Your Confluent Cloud stack is now ready to use. Let’s give it a test run by using the Confluent Cloud CLI to produce to and consume from a Kafka topic.

Create a topic called topic1:

 ccloud kafka topic create topic1

Produce a sequence of simple messages:

 seq 5 | ccloud kafka topic produce topic1

Consume those same messages from topic1 (press ctrl-C to stop):

 ccloud kafka topic consume topic1 --from-beginning

Your output should resemble what is shown below. It’s normal for the sequence numbers to appear this way because the messages were sent to different partitions (but the order is maintained per partition).

 Starting Kafka Consumer. ^C or ^D to exit
 ^CStopping Consumer.

Generate test data to your Kafka topics

To dive into more involved scenarios, test your client application, or perhaps build a cool Kafka demo for your teammates, you may want to use more realistic datasets. With Confluent Cloud, you can deploy fully managed connectors to connect to a variety of external systems without any operational overhead. This “Connect as a service” makes it easy to read data from end systems into Confluent Cloud and write data from Confluent Cloud to other end systems.

But what if you are not ready to integrate with a real data source? You can still generate interesting test data for your topics. The easiest way is to use the fully managed Datagen Source Connector for Confluent Cloud, which provides predefined schema definitions with complex records and multiple fields. It seamlessly integrates with Confluent Cloud Schema Registry, so you can format your data as one of Avro, JSON_SR, JSON, or Protobuf.

Select Datagen source connector for Confluent Cloud

To use the Datagen connector, create a file with the connector configuration. Let’s call it datagen-config.json. Below is a sample connector configuration that uses one of the provided schema specifications to produce Avro records simulating website page views. The records will be populated with data as defined by a schema specification called PAGEVIEWS to a Kafka topic called topic2. Note that you have to specify the credentials API KEY and API SECRET to the Kafka cluster in Confluent Cloud. If you used the ccloud-stack utility, you can get this from the auto-generated configuration file.

    "name" : "datagen_ccloud_01",
    "connector.class": "DatagenSource",
    "kafka.api.key": "<API KEY>",
    "kafka.api.secret" : "<API SECRET>",
    "kafka.topic" : "topic2",
    "" : "AVRO",
    "quickstart" : "PAGEVIEWS",
    "tasks.max" : "1"

Since auto topic creation is completely disabled in Confluent Cloud, so that you are always in control of topic creation, you will need to first create the topic topic2 before running the connector:

ccloud kafka topic create topic2

Then create the connector, passing in the file you created above:

ccloud connector create --config datagen-config.json

It will take a few seconds for the connector to be provisioned. Run the command ccloud connector list -o json to monitor the status of the connector:

    "id": "lcc-pwggo",
    "name": "datagen_ccloud_01",
    "status": "RUNNING",
    "trace": "",
    "type": "source"

Once the connector is in RUNNING state, you can consume those messages with the Confluent Cloud CLI:

ccloud kafka topic consume topic2 \
    --value-format avro \

Your output should resemble this:

481	{"viewtime":481,"userid":"User_7","pageid":"Page_75"}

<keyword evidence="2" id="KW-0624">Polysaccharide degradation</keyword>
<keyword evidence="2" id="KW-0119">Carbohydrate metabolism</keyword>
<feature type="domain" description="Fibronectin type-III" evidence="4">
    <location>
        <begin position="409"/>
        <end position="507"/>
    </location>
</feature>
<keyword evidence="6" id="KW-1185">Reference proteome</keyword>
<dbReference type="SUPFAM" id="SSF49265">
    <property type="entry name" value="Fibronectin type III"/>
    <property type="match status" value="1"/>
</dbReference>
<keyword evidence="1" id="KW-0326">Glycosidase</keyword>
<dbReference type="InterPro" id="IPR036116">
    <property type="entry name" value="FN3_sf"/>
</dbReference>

491	{"viewtime":491,"userid":"User_2","pageid":"Page_92"}
501	{"viewtime":501,"userid":"User_2","pageid":"Page_39"}

This blog post intentionally focuses on the Confluent Cloud CLI so that you can learn how to drive your workflows programmatically, but let’s detour briefly to the Confluent Cloud UI where you can visualize your data flowing through your cluster. Log in at, find your Kafka cluster, and select Data flow. You will see that there is a producer, i.e., the Datagen connector with the ID lcc-pwggo, writing data to topic2.

Data flow in your Kafka cluster

Defining what the data looks like

The example above used a predefined schema definition called PAGEVIEWS, which is one of several schema definitions available for use by the connector in Confluent Cloud. However, if the predefined schema definition that you want is not available, you can propose a new schema by submitting a GitHub pull request, and we can review its eligibility for adding it into Confluent Cloud. Or, you can run your own Kafka Connect cluster pointed to your Confluent Cloud instance, deploy the Kafka Connect Datagen connector, and specify your own custom schema.

You may also write your own Kafka client application that produces whatever kind of records you need to do your testing. Kafka has many programming language options—you get to choose: C, Clojure, C#, Golang, Apache Groovy, Java, Java Spring Boot, Kotlin, Node.js, Python, Ruby, Rust, and Scala.

Programming languages with Kafka: C, Clojure, C#, Golang, Apache Groovy, Java, Java Spring Boot, Kotlin, Node.js, Python, Ruby, Rust, and Scala

Ready, set, test your Kafka app on Confluent Cloud!

You have seen how to use the ccloud-stack utility to create a serverless Kafka environment and how to use the Confluent Cloud CLI to provision a fully managed Datagen connector to pre-populate Kafka topics for your applications to use. Now you’re ready to test your Kafka application! You can drive all of your Confluent Cloud workflow and build your own automated CI/CD pipelines with the Confluent Cloud CLI and REST APIs, in addition to sending queries to ksqlDB, testing schema compatibility, and more.

See this Kafka tutorial for a complete tutorial on how to run the Kafka Connect Datagen connector for Confluent Cloud. For a full explanation of all connector configuration parameters, see the documentation.

If you’d like additional examples of how to build applications with Confluent Cloud, you can also refer to the Confluent Cloud Demos documentation. All the examples there have automated workflows that you can use for reference in your environment. Plus, use the promo code C50INTEG to get an additional $50 of free Confluent Cloud usage as you try them out.*

Yeva Byzek is an integration architect at Confluent designing solutions and building demos for developers and operators of Apache Kafka. She has many years of experience validating and optimizing end-to-end solutions for distributed software systems and networks.